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Justice News

Department of Justice
U.S. Attorney’s Office
Western District of Washington

Thursday, May 16, 2013

Two Members of Drug Conspiracy Connected to Mexican Cartel Convicted Following Seven Day Trial

Defendants Transported And Distributed Meth And Heroin; One Heavily Armed

            Two men investigated as part of a wide ranging international drug conspiracy were convicted today in U.S. District Court in Seattle on federal charges related to their drug distribution, announced U.S. Attorney Jenny A. Durkan.  RAUL ANCHONDO, 29, was convicted of Conspiracy to Distribute Controlled Substances, Conspiracy to Possess Firearms in Furtherance of Drug Trafficking Crimes & Crimes of Violence, and Possession of Firearms in Furtherance of a Drug Trafficking Crime.  RICHARD ANTHONY ORTIZ, 33, was convicted of Conspiracy to Distribute Controlled Substances and Possession of Heroin with Intent to Distribute.  The jury deliberated about five hours following the seven day trial.  ANCHONDO faces a mandatory minimum 15 years in prison and up to life in prison and ORTIZ faces a mandatory minimum ten years in prison and up to life in prison.  They are to be sentenced by U.S. District Judge Robert S. Lasnik on September 27, 2013.

            The men were arrested in March 2012, following a lengthy investigation of the drug trafficking ring.  According to records filed in the case, during the investigation, agents seized multiple kilos of heroin, pounds of methamphetamine, and more than a dozen firearms, including military-style assault rifles which were bound for cartel members in Mexico.  During the course of the investigation, federal agents were able to interdict a shipment of a dozen weapons to Mexico, preventing high powered firearms from crossing the border.  In all, 34 people have been charged in the case and the conspiracy leaders in the U.S., Cristian Berrelleza-Verduzco, Victor Berrelleza-Verduzco, and Ivan Berrelleza-Verduzco have all pleaded guilty and will be sentenced in September 2013.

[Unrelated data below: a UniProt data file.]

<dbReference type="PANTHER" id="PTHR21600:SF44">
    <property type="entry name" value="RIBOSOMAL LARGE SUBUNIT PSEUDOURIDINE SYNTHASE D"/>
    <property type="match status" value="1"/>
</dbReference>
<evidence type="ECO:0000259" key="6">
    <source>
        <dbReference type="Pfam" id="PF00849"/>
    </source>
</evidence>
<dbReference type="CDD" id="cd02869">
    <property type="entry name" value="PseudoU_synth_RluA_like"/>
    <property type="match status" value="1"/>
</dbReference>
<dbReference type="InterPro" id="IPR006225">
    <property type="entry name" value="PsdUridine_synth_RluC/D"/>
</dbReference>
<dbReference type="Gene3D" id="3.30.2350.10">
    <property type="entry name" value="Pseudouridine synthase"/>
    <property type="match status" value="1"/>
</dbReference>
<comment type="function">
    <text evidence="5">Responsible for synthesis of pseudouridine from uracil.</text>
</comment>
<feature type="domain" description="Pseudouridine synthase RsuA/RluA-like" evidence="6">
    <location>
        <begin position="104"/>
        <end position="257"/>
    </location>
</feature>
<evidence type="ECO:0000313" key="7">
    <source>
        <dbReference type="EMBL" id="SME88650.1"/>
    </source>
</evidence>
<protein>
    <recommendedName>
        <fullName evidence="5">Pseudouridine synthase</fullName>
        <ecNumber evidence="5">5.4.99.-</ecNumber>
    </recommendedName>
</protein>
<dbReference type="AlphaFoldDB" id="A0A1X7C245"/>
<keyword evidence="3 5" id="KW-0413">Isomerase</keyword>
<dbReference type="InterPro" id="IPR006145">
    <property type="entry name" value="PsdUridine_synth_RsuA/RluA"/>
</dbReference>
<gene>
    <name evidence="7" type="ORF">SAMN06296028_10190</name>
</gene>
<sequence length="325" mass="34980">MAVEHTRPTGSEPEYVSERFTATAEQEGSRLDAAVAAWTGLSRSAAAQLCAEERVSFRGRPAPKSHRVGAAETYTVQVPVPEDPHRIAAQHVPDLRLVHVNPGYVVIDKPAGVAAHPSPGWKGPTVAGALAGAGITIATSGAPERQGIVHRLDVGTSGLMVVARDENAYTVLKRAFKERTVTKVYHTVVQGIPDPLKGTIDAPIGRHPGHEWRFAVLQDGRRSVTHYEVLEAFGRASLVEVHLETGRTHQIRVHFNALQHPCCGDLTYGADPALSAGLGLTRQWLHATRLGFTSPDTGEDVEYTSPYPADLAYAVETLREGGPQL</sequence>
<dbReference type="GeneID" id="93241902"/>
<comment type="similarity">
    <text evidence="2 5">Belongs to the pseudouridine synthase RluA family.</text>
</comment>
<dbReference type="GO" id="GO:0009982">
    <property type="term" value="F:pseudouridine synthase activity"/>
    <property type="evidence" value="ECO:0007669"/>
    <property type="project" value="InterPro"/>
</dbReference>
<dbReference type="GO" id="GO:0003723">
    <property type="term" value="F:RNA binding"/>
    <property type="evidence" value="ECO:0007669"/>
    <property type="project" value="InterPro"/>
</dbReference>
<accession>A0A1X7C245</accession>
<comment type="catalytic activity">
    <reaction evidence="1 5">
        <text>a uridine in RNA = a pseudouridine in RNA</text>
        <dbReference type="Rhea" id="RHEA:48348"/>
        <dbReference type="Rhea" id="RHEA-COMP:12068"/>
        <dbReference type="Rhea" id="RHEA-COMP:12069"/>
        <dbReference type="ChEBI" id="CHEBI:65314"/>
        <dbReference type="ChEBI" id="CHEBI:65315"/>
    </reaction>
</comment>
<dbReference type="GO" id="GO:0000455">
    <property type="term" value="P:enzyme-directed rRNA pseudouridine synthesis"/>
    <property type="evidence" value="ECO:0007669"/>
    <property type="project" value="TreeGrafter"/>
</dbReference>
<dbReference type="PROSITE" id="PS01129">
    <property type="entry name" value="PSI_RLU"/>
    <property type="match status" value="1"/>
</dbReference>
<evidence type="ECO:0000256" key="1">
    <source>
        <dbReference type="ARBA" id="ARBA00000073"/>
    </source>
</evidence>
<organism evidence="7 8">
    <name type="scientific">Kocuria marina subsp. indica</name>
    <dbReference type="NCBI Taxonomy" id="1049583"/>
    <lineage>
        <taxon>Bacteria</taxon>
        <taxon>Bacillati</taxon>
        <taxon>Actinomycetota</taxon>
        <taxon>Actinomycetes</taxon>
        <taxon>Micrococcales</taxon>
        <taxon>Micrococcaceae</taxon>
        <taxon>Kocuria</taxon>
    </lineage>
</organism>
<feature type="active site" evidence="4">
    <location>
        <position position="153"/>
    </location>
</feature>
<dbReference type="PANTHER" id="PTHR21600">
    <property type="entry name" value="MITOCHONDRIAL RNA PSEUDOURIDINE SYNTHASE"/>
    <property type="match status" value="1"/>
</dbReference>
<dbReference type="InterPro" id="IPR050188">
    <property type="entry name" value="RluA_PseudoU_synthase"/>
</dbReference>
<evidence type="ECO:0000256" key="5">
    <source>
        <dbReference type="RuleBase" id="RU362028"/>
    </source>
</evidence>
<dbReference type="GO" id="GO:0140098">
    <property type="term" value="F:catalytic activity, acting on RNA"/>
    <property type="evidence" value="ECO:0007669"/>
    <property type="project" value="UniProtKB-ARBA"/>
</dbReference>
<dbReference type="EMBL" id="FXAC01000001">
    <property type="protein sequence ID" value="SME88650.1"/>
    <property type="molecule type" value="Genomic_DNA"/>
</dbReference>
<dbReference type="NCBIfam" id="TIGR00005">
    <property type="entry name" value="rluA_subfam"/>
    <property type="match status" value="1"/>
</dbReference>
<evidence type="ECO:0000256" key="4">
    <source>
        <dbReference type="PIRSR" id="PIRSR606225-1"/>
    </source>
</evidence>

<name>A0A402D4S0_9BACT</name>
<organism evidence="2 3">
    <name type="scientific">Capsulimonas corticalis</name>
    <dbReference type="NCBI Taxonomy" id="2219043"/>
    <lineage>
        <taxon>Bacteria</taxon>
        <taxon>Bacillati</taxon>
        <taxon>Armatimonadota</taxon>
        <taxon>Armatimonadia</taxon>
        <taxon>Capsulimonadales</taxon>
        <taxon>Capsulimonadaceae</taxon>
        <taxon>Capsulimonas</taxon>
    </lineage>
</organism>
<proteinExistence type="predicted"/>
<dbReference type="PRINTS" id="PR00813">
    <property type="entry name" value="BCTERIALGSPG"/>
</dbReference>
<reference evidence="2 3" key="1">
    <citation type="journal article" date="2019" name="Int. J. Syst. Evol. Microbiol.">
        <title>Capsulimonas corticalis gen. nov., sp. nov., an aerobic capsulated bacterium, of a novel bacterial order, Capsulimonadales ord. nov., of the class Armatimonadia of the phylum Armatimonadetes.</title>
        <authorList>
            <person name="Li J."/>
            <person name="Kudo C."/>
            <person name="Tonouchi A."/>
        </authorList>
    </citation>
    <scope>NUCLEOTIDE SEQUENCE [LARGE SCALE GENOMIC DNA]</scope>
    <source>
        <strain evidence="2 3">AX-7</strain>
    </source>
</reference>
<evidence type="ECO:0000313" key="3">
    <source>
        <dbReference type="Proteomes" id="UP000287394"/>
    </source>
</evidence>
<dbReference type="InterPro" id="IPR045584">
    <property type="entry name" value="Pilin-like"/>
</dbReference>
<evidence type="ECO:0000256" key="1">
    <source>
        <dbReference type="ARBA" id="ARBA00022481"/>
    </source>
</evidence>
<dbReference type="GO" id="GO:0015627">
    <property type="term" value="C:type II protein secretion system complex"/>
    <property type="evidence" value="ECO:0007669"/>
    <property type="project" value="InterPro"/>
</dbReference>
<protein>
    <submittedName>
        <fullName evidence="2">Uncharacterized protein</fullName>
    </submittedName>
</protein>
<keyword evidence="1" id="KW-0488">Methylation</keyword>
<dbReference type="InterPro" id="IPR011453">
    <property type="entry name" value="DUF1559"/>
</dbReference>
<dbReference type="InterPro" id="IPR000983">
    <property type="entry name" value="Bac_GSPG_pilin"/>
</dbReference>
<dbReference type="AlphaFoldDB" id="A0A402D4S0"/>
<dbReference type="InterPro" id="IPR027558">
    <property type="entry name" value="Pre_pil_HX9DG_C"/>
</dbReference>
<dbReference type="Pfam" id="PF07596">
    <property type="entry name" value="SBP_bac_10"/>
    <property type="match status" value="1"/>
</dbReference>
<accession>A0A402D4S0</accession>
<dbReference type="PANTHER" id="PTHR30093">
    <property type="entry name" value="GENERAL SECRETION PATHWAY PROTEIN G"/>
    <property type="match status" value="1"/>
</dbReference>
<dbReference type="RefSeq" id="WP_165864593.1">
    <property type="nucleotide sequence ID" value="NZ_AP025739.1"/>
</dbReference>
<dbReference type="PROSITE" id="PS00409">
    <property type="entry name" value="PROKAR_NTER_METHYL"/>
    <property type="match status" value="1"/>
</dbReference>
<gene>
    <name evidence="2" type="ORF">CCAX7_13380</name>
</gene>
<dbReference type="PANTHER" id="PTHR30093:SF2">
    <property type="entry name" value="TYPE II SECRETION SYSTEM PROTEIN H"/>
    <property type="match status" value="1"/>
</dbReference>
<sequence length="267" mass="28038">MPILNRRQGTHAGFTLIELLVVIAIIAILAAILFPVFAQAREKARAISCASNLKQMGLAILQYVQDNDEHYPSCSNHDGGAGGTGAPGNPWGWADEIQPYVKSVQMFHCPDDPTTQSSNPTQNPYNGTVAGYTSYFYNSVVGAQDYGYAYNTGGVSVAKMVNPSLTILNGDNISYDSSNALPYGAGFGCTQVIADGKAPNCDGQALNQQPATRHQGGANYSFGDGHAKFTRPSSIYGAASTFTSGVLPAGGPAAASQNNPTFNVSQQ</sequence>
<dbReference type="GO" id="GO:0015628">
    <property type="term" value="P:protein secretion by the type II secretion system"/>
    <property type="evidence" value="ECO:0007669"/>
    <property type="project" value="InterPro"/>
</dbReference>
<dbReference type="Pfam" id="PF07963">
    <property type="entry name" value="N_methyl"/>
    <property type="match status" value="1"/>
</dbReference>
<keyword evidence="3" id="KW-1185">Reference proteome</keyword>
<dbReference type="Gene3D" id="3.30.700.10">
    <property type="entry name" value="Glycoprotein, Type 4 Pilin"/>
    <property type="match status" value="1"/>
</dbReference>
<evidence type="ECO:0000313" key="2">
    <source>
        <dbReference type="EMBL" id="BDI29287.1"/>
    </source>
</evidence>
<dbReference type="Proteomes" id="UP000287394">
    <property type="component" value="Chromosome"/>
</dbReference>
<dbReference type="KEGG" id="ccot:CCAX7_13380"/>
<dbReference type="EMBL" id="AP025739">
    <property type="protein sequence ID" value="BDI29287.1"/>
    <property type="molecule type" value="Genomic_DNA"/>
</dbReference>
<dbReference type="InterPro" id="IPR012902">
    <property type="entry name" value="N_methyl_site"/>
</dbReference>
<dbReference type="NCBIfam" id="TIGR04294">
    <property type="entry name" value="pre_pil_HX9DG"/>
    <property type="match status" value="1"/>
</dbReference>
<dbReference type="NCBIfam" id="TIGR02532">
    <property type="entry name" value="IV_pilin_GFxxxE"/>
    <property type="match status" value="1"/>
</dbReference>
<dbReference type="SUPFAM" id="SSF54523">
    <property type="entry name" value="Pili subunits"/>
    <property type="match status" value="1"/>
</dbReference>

According to testimony at trial, ANCHONDO ran a stash house for drugs and bulk cash in Arizona, and later became a courier, bringing multi-pound loads of methamphetamine and kilos of heroin up to Western Washington in hidden compartments of various load vehicles.  The compartments would be loaded with cash for the return trip – as much as $100,000 to $300,000 headed back to Mexico.  ANCHONDO helped pack and ship the drugs – the packages were wrapped in a distinctive way with the initials of the drug leaders in Mexico responsible for the load noted on the packaging.  At the direction of the conspiracy leaders, members of the conspiracy slept with firearms at their sides to protect the drugs and the cash.  ANCHONDO also received two high powered weapons for shipment to Mexico, and used other firearms during the course of the conspiracy.  ORTIZ was a kilo quantity distributor of heroin in Western Washington, making calls to arrange drug deliveries even as he was leaving the office of his state community corrections officer.  Nearly 500 telephone calls on cell phones associated with ORTIZ tie him to the Washington leaders of the drug conspiracy.

This was an Organized Crime and Drug Enforcement Task Force (OCDETF) investigation, providing supplemental federal funding to the federal and state agencies involved.  The case was investigated by the ICE’s Homeland Security Investigations, the Bureau of Alcohol, Tobacco and Firearms (ATF), the Drug Enforcement Administration (DEA), the Lake Stevens Police Department, the Snohomish Police Department, Washington State Patrol, the Snohomish Regional Drug Task Force and the Seattle Police Department.

The case is being prosecuted by Assistant United States Attorneys Vince Lombardi and John McNeil.

Updated March 23, 2015